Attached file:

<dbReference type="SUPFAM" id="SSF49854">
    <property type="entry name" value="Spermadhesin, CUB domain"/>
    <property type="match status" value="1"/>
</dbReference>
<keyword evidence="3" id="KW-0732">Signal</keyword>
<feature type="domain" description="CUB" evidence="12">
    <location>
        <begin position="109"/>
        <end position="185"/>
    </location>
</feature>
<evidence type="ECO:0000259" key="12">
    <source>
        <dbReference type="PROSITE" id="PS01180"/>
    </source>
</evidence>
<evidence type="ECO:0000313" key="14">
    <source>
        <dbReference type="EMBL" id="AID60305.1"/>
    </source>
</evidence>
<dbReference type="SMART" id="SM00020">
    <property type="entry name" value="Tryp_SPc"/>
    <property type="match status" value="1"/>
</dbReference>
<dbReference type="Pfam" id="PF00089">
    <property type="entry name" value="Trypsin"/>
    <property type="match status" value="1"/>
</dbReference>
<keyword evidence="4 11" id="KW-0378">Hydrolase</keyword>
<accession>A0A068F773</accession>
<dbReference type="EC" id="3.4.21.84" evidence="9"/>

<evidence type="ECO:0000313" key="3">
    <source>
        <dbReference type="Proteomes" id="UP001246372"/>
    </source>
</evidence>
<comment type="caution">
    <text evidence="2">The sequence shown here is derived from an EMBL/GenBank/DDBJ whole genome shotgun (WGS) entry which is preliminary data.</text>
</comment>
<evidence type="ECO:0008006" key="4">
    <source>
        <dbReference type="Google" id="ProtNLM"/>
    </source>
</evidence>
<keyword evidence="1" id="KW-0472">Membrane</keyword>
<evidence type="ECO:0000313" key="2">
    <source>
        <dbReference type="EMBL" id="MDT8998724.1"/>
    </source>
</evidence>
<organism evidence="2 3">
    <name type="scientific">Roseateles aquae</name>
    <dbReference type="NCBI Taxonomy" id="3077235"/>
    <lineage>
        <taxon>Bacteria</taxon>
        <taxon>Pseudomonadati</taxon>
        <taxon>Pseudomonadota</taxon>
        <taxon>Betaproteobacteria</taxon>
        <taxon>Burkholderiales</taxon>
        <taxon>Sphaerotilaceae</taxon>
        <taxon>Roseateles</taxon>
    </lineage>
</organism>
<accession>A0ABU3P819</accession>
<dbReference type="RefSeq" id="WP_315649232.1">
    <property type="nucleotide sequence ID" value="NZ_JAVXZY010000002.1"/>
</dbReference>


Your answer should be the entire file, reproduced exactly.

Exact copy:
<dbReference type="SUPFAM" id="SSF49854">
    <property type="entry name" value="Spermadhesin, CUB domain"/>
    <property type="match status" value="1"/>
</dbReference>
<keyword evidence="3" id="KW-0732">Signal</keyword>
<feature type="domain" description="CUB" evidence="12">
    <location>
        <begin position="109"/>
        <end position="185"/>
    </location>
</feature>
<evidence type="ECO:0000259" key="12">
    <source>
        <dbReference type="PROSITE" id="PS01180"/>
    </source>
</evidence>
<evidence type="ECO:0000313" key="14">
    <source>
        <dbReference type="EMBL" id="AID60305.1"/>
    </source>
</evidence>
<dbReference type="SMART" id="SM00020">
    <property type="entry name" value="Tryp_SPc"/>
    <property type="match status" value="1"/>
</dbReference>
<dbReference type="Pfam" id="PF00089">
    <property type="entry name" value="Trypsin"/>
    <property type="match status" value="1"/>
</dbReference>
<keyword evidence="4 11" id="KW-0378">Hydrolase</keyword>
<accession>A0A068F773</accession>
<dbReference type="EC" id="3.4.21.84" evidence="9"/>

<evidence type="ECO:0000313" key="3">
    <source>
        <dbReference type="Proteomes" id="UP001246372"/>
    </source>
</evidence>
<comment type="caution">
    <text evidence="2">The sequence shown here is derived from an EMBL/GenBank/DDBJ whole genome shotgun (WGS) entry which is preliminary data.</text>
</comment>
<evidence type="ECO:0008006" key="4">
    <source>
        <dbReference type="Google" id="ProtNLM"/>
    </source>
</evidence>
<keyword evidence="1" id="KW-0472">Membrane</keyword>
<evidence type="ECO:0000313" key="2">
    <source>
        <dbReference type="EMBL" id="MDT8998724.1"/>
    </source>
</evidence>
<organism evidence="2 3">
    <name type="scientific">Roseateles aquae</name>
    <dbReference type="NCBI Taxonomy" id="3077235"/>
    <lineage>
        <taxon>Bacteria</taxon>
        <taxon>Pseudomonadati</taxon>
        <taxon>Pseudomonadota</taxon>
        <taxon>Betaproteobacteria</taxon>
        <taxon>Burkholderiales</taxon>
        <taxon>Sphaerotilaceae</taxon>
        <taxon>Roseateles</taxon>
    </lineage>
</organism>
<accession>A0ABU3P819</accession>
<dbReference type="RefSeq" id="WP_315649232.1">
    <property type="nucleotide sequence ID" value="NZ_JAVXZY010000002.1"/>
</dbReference>